It didn’t take long for the National Park Service’s (NPS) quiet, low-key email “News Release” to its subscribers at 11am PT on Friday, June 9, 2023, to cause a commotion. Because the one-page document contained this long sentence (bolding added):
Based on the review of public comments and internal scoping, NPS has identified a proposed action for the Tomales Point Area Plan. The proposed action would include removal of the tule elk fence and temporary water systems installed during the most recent drought, evaluation of opportunities to improve recreational uses and visitor experience at the historic Pierce Point Ranch and within the Congressionally designated wilderness, and approaches to best protect natural and cultural resources.
Read the 1-page NPS News Release: https://www.nps.gov/pore/learn/news/newsreleases-20230609-tomales-point-area-plan-update.htm
Let the games of wild speculation begin! On the face of it, it’s great news; we activists — and the tens of thousands of park visitors who have written the NPS to say they too want elk freed and commercial cattle operations removed from this national park unit — will take any good news we can get. Really, any concessions or small bits of progress we can squeeze from the federal bureaucracies are hard-won. Both NPS and it’s big Poppa Bear, the U.S. Dept. of the Interior (DOI) have acted with devotion, for literally decades, to support the deep-pocketed, politically powerful beef and dairy industries. All hail Big Beef & Dairy! Cynical (realist?) activisst can only assume this is for the usual, complex, overlapping and internecine reasons — y’know, power, milk money, market share and more $$.
But read the NPS’ words carefully. Their “proposed action” is only the first step of many necessary to dismantle the fence and free the Tule elk. The “proposed action” language (I’ve learned) points to NEPA language (National Environmental Policy Act). A lengthy legal process require a public comment period and only then, possibly, to a Final Decision. And then, after that, likely not before the end of 2024, an implementation of the decision which here means removing the Tule Elk Reserve’s southern border fence which runs 3 miles from the Pacific Ocean east to Tomales Bay.
What prompted this action? Did the NPS suddenly have a change of heart? Well, that’s not how bureaucracies work. So what pressured them (it?) to do so? The best speculation as of this writing (6.10.23) is that years of activist, public, media and legal pressures add up. Culminating in lengthy, ongoing deliberations and NPS preparations for two, count ’em, two separate lawsuits against the Interior Dept. One, brought by Harvard Animal Law & Policy Program, Gescheidt v. Haaland, has been appealed to the Ninth Circuit Court of Appeals in San Francisco. It’s a strong case, arguing for the necessity of amending the General Management Plan so elk don’t die in captivity inside the Tomales Point Reserve. (The NPS does NOT want to do a General Management Plan that would survey the entire 71,000 acres of Point Reyes Seashore. Instead, they want to parse the park into two separate entities: 1) the Tomales Point Reserve which is drying out from global warming and no longer capable of supporting elk herds in summer and autumn, and; 2) ranchlands, or what the dairy industry wants you to call the “Pastoral Zone,” where cattle reign, degrade, trample and pollute, say the activists, (backed up with scientific proof of park water pollution from cattle.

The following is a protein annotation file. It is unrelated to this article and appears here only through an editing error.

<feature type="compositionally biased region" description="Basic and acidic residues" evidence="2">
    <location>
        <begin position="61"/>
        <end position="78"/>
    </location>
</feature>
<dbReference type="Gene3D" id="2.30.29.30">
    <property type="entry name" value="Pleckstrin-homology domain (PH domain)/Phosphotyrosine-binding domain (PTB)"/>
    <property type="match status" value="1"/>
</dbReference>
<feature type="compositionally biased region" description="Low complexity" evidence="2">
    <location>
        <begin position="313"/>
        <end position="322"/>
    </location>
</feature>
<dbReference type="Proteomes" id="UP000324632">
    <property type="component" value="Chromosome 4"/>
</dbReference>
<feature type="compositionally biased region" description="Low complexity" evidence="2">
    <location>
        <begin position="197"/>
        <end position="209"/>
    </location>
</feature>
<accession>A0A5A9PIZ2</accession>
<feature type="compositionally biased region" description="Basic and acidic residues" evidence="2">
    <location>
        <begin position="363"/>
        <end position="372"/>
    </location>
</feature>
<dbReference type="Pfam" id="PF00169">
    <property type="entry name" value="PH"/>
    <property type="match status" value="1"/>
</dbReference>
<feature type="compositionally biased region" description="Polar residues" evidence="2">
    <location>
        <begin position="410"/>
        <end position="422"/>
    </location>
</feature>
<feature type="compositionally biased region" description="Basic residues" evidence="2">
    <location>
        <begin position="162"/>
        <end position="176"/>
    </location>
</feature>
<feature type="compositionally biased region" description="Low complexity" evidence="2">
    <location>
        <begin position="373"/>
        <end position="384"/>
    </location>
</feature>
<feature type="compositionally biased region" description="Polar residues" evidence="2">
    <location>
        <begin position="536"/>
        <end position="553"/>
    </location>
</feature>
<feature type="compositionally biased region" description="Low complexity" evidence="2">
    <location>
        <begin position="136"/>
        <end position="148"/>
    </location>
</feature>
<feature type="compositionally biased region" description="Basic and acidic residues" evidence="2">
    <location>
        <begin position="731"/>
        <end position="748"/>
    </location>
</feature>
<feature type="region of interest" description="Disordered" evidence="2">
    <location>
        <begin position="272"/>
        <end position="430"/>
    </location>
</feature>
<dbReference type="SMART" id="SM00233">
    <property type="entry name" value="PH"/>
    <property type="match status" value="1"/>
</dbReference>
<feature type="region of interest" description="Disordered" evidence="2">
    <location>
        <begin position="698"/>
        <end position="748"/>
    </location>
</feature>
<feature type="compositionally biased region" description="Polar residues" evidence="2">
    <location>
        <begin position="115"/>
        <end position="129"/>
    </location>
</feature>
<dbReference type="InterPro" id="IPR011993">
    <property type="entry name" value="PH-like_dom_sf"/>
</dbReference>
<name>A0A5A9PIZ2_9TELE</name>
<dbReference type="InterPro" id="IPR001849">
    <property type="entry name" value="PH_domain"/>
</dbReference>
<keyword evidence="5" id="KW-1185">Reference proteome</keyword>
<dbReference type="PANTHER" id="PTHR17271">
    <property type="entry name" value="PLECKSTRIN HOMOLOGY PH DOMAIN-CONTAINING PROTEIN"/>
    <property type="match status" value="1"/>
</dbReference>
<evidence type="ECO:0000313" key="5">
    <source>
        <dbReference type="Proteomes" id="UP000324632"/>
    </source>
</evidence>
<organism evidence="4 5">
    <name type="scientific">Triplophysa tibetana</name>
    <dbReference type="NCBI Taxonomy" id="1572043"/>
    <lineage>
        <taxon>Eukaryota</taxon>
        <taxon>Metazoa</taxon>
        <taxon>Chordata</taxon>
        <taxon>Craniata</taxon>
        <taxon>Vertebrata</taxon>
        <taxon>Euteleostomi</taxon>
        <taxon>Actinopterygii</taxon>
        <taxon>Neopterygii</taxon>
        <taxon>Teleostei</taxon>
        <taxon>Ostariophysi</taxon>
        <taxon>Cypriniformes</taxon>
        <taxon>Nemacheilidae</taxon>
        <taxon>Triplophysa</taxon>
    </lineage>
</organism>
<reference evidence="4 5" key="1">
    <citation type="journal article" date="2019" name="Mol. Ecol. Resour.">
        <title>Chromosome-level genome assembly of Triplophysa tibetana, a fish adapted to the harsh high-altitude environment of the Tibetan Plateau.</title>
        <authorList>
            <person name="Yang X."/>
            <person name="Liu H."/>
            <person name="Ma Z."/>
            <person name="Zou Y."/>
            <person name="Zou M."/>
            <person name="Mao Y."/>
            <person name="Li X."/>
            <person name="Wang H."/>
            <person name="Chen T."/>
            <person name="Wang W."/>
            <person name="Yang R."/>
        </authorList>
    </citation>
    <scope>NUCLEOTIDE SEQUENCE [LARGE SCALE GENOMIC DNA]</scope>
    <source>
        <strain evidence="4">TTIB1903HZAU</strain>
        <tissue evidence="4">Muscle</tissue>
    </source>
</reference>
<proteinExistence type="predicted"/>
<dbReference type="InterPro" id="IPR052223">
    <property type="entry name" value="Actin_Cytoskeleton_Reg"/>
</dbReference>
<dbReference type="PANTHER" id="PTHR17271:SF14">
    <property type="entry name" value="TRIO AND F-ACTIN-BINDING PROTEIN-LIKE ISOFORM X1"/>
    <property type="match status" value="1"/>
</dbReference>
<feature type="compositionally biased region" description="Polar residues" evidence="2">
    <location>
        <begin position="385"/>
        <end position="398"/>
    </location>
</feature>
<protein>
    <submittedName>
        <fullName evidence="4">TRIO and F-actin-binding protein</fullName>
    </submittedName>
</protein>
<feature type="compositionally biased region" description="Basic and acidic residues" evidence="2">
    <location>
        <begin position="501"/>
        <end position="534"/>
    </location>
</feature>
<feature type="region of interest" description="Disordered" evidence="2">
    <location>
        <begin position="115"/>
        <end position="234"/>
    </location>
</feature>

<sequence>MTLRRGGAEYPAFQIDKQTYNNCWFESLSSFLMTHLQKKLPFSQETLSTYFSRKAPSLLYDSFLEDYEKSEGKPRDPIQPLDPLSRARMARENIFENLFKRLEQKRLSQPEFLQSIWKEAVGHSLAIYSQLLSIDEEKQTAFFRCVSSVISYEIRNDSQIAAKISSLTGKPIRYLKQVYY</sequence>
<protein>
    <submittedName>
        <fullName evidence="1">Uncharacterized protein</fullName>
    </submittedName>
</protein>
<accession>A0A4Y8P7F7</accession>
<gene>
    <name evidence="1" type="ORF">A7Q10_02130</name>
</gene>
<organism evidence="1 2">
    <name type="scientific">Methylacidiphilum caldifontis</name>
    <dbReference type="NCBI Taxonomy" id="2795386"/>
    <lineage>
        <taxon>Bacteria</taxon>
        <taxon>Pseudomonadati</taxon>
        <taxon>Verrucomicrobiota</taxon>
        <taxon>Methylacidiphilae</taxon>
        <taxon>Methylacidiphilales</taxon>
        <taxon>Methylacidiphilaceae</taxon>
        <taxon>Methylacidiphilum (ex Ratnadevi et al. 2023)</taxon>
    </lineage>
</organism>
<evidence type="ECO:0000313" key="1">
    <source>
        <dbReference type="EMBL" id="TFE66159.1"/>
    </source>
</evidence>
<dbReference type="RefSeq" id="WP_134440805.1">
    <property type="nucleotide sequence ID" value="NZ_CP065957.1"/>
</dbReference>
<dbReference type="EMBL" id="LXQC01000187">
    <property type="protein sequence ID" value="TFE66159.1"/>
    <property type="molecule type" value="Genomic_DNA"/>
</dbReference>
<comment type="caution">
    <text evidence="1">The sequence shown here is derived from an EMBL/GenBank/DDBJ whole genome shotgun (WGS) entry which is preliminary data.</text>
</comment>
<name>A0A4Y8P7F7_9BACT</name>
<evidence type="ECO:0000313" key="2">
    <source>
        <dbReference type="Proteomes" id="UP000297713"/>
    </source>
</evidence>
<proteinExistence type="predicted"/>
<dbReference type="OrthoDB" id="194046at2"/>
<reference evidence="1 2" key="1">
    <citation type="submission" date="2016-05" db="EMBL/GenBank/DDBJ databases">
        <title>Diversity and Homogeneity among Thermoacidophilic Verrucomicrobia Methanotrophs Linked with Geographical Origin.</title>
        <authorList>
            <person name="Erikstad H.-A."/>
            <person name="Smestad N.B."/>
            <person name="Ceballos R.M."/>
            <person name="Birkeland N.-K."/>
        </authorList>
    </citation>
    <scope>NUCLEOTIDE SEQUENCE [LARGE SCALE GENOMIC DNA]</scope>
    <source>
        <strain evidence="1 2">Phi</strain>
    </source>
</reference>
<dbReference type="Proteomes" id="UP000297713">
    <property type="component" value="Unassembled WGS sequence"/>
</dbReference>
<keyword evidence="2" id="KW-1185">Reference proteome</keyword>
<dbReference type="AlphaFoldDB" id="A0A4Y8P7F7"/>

What happens next? Activists will, in the weeks and months ahead, lead the charge and encourage thousands of concerned citizens and park lovers, Point Reyes visitors, and Tule elk fans — including you, dear reader — to again contact the National Park Service with the directions we’ll provide, to express their preference for wild elk over commercial cattle operations in this (and every) national park unit.
National parks were created for wild animals and protected land where big businesses (or small ones) cannot pollute. And then the media will amplify this public preference. And this social and political process will continue, until the Tule elk of little Point Reyes Seashore are freed. In addition, an example will be made, to support Earth’s remaining wild animals everywhere. And to educate more people about the destructive force the cattle industry has become, on public lands, waterways, and the atmosphere. This is ecological destruction subsidized by an intentionally misled public, and at public expense.
A little thing called global warming or a climate crisis, turns out to a very big deal. That is, if you believe in science, and facts, or simply in treating your Mother, Earth, with care and respect. It’s not just the right thing to do, it’s how humanity won’t nearly extinguish itself, and, perhaps more upsetting to animal lovers, wipe out millions of other living creatures along with ourselves.
NOTE: This blog may be update next week. Along with this website’s Tule elk page. Thanks for caring; it takes a nation of concerned, caring citizens.
– Jack Gescheidt, TreeSpiritProject founder